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Table of Contents
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Caribbean Quarterly
Volume 23 No 4
December,1977








VOL. 23 No. 4 DECEMBER, 1977


CARIBBEAN


QUARTERLY

Copyright reserved and reproduction without permission strictly forbidden.
iii. Foreword
1. Multinationals in Third World Development: the Case of Jamaica's Bauxite
Industry
Madeleine Lorch Tramm
17. Administration and Culture: Subsistence and Modernization in Crique Sarco,
Belize
Frederick Nunes
47. Military Technology Transfers and Third World Development Strategies
Miles D. Wolpin
71. Development Administration and Development Project: A Study of the Inter-
national Sea Foods Limited
Jamal Khan
90. Mass Media in National Development: Governmental Perspectives in Jamaica
and Guyana
Marlene Cuthbert
106. Science for Development Agriculture and Food Sufficiency in the Caribbean
K. L. Stuart
116. Education as Transformational Praxis: A conceptualization
Aggrey Brown
122. Building Jamaica by Educating Adults
Hopeton Gordon
POEMS
133. Dread
Jennifer Brown
134. Chapel Gardens UWI
Pam Mordecai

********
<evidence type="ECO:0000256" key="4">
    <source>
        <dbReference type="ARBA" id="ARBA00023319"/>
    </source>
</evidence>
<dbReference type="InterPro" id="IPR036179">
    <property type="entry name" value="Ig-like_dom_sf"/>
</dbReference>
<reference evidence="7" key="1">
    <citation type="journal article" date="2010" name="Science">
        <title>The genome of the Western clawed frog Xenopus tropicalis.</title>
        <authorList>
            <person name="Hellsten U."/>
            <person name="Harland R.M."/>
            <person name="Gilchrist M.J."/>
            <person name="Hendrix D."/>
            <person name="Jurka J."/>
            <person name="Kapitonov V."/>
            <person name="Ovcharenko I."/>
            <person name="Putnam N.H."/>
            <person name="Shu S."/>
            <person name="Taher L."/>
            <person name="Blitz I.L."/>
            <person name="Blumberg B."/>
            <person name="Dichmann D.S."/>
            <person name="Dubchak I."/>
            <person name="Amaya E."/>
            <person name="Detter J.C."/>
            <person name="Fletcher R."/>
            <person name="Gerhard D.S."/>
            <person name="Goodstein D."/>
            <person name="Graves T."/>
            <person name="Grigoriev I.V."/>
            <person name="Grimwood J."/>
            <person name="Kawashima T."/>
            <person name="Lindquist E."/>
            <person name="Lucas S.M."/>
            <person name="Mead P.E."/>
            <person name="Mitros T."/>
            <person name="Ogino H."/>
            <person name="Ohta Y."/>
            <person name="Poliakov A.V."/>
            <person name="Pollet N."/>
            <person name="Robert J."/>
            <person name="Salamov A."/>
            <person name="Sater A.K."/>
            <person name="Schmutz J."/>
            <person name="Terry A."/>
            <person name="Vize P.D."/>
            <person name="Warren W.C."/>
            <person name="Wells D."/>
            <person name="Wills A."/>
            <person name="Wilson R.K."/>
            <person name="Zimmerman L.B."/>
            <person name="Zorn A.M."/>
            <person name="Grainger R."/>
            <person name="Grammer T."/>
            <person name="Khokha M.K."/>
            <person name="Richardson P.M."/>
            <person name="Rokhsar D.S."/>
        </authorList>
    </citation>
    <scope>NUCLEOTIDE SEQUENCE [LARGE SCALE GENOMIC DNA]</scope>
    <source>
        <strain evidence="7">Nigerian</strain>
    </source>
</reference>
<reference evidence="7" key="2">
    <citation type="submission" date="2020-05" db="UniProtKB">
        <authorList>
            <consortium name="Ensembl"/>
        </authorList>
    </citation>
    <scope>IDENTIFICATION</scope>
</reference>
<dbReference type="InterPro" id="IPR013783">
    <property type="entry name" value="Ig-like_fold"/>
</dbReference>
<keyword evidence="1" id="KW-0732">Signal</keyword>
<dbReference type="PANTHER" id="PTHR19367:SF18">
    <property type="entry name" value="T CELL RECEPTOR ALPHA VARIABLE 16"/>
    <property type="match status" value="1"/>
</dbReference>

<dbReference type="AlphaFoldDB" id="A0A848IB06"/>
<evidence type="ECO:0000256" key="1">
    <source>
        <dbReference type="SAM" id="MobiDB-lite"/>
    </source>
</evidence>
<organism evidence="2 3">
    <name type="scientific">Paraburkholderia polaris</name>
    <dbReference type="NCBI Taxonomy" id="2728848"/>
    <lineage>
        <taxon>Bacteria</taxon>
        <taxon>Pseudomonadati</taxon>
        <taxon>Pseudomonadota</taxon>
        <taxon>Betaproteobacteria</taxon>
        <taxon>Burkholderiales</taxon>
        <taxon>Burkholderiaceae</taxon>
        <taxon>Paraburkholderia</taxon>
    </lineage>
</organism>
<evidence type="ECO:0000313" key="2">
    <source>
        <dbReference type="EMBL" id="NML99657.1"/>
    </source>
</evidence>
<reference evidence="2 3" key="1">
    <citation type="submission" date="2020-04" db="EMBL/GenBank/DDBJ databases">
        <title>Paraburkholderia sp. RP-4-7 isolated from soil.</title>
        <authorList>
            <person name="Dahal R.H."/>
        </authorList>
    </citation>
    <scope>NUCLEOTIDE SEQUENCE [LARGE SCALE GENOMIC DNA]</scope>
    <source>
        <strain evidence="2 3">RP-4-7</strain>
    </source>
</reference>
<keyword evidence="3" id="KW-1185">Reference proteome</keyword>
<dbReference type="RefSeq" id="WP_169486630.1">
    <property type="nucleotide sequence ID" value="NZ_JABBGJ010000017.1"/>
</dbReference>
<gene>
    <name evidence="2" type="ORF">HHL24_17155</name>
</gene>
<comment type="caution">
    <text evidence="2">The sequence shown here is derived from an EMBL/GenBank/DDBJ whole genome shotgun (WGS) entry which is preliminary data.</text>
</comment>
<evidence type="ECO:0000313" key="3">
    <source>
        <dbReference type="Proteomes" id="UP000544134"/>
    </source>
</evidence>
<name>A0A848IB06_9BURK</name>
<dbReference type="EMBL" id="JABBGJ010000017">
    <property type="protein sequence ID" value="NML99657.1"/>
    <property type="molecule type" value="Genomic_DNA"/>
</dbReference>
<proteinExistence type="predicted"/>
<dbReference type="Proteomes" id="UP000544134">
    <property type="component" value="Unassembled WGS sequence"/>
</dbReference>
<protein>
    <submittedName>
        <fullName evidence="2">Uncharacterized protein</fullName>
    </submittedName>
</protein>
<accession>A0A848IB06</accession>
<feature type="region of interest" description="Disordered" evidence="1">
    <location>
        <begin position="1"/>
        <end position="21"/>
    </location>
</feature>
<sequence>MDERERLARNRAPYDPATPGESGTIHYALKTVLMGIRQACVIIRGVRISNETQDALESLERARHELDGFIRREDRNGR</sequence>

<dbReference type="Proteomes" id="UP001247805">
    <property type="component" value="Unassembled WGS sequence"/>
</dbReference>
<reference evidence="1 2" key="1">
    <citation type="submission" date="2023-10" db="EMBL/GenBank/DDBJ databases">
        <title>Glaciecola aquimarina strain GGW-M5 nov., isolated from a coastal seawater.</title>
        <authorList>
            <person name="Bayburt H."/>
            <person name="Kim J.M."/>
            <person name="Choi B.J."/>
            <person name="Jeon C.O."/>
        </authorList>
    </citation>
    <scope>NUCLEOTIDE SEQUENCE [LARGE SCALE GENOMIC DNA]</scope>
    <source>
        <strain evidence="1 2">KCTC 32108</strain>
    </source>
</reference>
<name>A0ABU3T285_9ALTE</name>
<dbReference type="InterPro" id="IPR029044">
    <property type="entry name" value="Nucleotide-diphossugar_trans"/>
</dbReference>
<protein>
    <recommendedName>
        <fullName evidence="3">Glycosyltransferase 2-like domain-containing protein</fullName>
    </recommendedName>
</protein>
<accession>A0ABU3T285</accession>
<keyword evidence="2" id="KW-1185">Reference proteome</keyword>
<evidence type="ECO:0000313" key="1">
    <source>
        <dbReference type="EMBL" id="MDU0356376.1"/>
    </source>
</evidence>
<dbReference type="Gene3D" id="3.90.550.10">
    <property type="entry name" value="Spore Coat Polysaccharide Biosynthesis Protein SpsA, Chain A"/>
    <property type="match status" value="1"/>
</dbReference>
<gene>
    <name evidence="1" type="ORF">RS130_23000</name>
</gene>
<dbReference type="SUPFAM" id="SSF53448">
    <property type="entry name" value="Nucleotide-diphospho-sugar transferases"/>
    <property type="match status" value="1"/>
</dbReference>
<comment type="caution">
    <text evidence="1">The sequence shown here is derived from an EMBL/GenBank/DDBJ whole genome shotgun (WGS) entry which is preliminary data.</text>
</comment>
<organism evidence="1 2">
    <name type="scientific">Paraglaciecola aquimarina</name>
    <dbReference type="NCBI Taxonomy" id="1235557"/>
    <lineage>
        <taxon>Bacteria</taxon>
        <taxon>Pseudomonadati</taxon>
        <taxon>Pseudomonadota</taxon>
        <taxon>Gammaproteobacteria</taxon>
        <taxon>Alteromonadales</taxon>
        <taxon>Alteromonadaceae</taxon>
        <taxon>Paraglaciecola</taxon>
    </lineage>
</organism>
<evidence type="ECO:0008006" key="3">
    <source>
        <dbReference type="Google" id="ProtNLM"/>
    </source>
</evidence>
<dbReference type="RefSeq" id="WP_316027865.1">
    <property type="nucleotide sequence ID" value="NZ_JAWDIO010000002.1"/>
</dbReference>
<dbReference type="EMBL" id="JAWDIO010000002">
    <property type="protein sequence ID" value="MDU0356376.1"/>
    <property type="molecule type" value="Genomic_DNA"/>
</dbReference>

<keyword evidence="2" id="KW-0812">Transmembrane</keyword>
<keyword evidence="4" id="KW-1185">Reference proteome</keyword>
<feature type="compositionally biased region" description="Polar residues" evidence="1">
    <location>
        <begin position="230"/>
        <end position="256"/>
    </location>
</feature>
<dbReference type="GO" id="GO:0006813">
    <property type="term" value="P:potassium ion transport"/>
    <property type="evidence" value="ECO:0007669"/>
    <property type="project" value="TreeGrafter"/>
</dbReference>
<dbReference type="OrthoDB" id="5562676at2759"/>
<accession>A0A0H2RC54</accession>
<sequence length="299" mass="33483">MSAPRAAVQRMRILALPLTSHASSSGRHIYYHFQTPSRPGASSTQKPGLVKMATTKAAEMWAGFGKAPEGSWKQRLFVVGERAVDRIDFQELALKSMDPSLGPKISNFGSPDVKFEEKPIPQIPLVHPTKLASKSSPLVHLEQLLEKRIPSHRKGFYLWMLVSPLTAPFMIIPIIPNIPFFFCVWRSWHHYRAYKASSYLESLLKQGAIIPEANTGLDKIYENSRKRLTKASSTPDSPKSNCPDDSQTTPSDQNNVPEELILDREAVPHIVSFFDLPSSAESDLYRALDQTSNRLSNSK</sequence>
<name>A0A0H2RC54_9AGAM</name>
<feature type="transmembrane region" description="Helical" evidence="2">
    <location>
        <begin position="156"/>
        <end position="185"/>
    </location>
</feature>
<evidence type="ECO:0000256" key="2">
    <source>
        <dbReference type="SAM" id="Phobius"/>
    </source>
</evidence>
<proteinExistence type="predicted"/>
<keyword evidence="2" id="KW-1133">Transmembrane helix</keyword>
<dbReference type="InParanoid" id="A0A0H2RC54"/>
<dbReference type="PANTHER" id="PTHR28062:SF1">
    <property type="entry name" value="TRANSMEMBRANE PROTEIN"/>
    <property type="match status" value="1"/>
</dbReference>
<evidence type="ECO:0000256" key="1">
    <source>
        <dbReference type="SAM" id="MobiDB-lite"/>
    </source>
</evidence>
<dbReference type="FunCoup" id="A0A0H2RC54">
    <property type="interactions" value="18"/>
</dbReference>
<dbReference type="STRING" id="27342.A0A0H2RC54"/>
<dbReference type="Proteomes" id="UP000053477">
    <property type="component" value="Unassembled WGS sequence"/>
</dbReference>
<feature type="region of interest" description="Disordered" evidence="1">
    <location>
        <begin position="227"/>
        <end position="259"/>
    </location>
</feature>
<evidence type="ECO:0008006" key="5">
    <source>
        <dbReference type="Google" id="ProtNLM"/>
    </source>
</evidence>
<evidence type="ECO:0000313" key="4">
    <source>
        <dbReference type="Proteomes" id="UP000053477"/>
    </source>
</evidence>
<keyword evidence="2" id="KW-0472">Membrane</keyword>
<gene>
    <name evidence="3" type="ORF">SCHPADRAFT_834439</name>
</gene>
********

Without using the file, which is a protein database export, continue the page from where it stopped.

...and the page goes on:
REVIEWS
135. Econocide: British Slavery in the Era of Abolition by Seymour Drescher
B. W. Higman
136. Recent Archaeology in Belize, ed. Richard Buhler, SJ
D. Buisseret
138. Notes On Contributors






CARIBBEAN QUARTERLY


UNIVERSITY OF THE WEST INDIES


Editorial Committee
Hon. R.M. Nettleford, O.M., Professor of Extra-Mural Studies (Editor).
Uoyd Braithwaite, Pro-Vice Chancellor, U.W.I., St. Augustine, Trinidad.
Sidney Martin, Pro-Vice Chancellor, U.W.I., Cave Hill, Barbados.
Roy Augier, Pro-Vice Chancellor, U.W.I., Mona, Jamaica.
J.J. Figueroa, Professor Caribbean Center of Advanced Studies, Puerto Rico.
G. A. O. Alleyne, Professor, Department of Medicine.
Uoyd Coke, Department of Botany, U.W.I., Mona.
Neville McMorris, Department of Physics, U.W.I., Mona.
Janet Liu Terry, Associate Editor.


All correspondence should be addressed to:
Caribbean Quarterly,
Department of Extra-Mural Studies,
University of the West Indies,
Mona, Kingston 7, Jamaica.


Manuscripts
We invite readers to submit manuscripts or recommend subjects which they
would like to see discussed in CARIBBEAN QUARTERLY. Articles of Caribbean
relevancy will be gratefully received.